Increase hallway courtesy to decrease hallway conflicts

Increase hallway courtesy to decrease hallway conflicts

Alana Flinn, reporter

Simple yet significant, the school hallway is a confusing domain. Surely you’ve figured out the quickest way to make it from a C-wing Spanish class to a ground level art class, but what happens when that plan back fires and you are forced to use the main hall? Easy. Follow common courtesy rules and travel will be a breeze.

Let’s start off with common travel courtesy. You drive on the right side of the road; therefore, you should walk on the right side of the hall. Being thrown against the C-wing’s glass-shard-covered wall is never a great way to start, or end, the day. To help others resist the possibility of that happening, stay to your right side. And, when you bump shoulders with someone, you apologize. This rule was not created to be broken by high school students. It is common courtesy to say you are sorry for bruising another person’s shoulder. Just because you are in a hurry, does not mean you are excused from a quick exchange of apologies between you and your victim.

Stairs are the main culprit in slowing down your route. When four of the largest classes to go through the school attempt to travel on one staircase, congestion is a given. Besides having to maneuver around the groups of people at the top of the stairs, there are also the groups at the bottom of the stairs. If you stand in these groups, move a couple feet into the locker banks and the main staircase speed might greatly increase.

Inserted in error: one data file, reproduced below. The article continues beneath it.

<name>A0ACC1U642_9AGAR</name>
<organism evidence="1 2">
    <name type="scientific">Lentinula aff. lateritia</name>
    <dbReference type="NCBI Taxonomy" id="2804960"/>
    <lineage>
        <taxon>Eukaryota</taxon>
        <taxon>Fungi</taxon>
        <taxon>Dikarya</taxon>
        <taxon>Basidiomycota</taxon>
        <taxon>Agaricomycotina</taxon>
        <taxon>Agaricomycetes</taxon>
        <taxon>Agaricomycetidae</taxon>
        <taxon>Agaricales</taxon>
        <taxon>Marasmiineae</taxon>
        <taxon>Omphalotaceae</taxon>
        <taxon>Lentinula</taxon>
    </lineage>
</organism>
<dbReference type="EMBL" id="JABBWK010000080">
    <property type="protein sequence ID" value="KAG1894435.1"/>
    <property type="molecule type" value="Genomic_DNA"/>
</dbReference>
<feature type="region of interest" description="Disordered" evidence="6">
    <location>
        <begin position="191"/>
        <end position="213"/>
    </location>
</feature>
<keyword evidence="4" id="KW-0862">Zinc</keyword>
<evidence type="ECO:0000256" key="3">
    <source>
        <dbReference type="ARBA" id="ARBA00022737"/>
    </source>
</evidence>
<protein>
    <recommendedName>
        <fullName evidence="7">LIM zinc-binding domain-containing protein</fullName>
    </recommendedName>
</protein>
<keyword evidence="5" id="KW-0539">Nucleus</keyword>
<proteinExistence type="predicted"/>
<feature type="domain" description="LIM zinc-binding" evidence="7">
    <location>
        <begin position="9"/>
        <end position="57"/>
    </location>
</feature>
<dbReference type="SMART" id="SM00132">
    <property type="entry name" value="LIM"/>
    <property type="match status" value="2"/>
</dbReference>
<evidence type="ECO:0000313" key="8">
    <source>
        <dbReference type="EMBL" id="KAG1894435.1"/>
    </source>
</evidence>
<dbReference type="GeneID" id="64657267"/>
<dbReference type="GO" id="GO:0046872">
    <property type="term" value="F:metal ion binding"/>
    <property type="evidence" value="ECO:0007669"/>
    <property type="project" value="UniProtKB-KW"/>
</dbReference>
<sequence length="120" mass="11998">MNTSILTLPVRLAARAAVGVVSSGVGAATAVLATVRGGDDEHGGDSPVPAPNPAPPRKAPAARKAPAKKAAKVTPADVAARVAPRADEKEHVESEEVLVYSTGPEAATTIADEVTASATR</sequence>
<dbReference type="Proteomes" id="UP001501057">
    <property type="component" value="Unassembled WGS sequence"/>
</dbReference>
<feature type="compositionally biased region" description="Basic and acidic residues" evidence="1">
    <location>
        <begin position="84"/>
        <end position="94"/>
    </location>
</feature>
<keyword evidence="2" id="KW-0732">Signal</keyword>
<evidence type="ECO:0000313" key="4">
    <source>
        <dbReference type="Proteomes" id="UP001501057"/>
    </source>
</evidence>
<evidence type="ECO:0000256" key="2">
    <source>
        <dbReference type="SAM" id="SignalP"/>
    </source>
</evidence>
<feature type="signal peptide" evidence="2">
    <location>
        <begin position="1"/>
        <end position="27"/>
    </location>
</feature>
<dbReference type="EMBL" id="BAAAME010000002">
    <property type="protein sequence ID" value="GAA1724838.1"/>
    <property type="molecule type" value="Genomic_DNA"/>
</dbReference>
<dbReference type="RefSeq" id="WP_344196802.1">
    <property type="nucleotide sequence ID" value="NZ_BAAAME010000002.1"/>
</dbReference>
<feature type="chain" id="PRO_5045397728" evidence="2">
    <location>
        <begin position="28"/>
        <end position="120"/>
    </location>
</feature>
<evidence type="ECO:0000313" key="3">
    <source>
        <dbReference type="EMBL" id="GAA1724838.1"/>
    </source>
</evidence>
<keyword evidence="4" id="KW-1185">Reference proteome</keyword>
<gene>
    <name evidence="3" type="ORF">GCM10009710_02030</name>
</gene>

Along with blocking the stairs, do not block locker banks. If your favorite place to awkwardly stand in large groups is at someone’s locker, move. Your body could draw the fine line between someone being late to class or not.

If you like to carry around a backpack that doubles your weight, do not make sudden movements. If you turn around to talk to a friend while an innocent third party is walking by, you will feel bad about knocking them into the trash cans on the side of the locker banks.

If you are fortunate enough to be the renter of a top locker, respect the person below you. Nothing hurts worse than a fat math book landing on your head. To prevent the awkward moment when you get to your lockers at the same time and neither of you will make the first move towards your lock, meet an understanding with your locker mate. Whoever has the farthest away class gets to collect their belongings first.

These basic rules have been programmed into your brain since kindergarten. Just because you have grown inches taller than the rest of your class, you are a social butterfly who has to talk to your friends or you lucked out in the locker draw, does not give you a reason to lose your manners. Live by the golden rule; do to others as you’d want done to yourself. You would not enjoy being shoved into a wall, a book being dropped on your head or a backpack hitting your gut, so avoid these hallway misdemeanors to keep traffic flowing.

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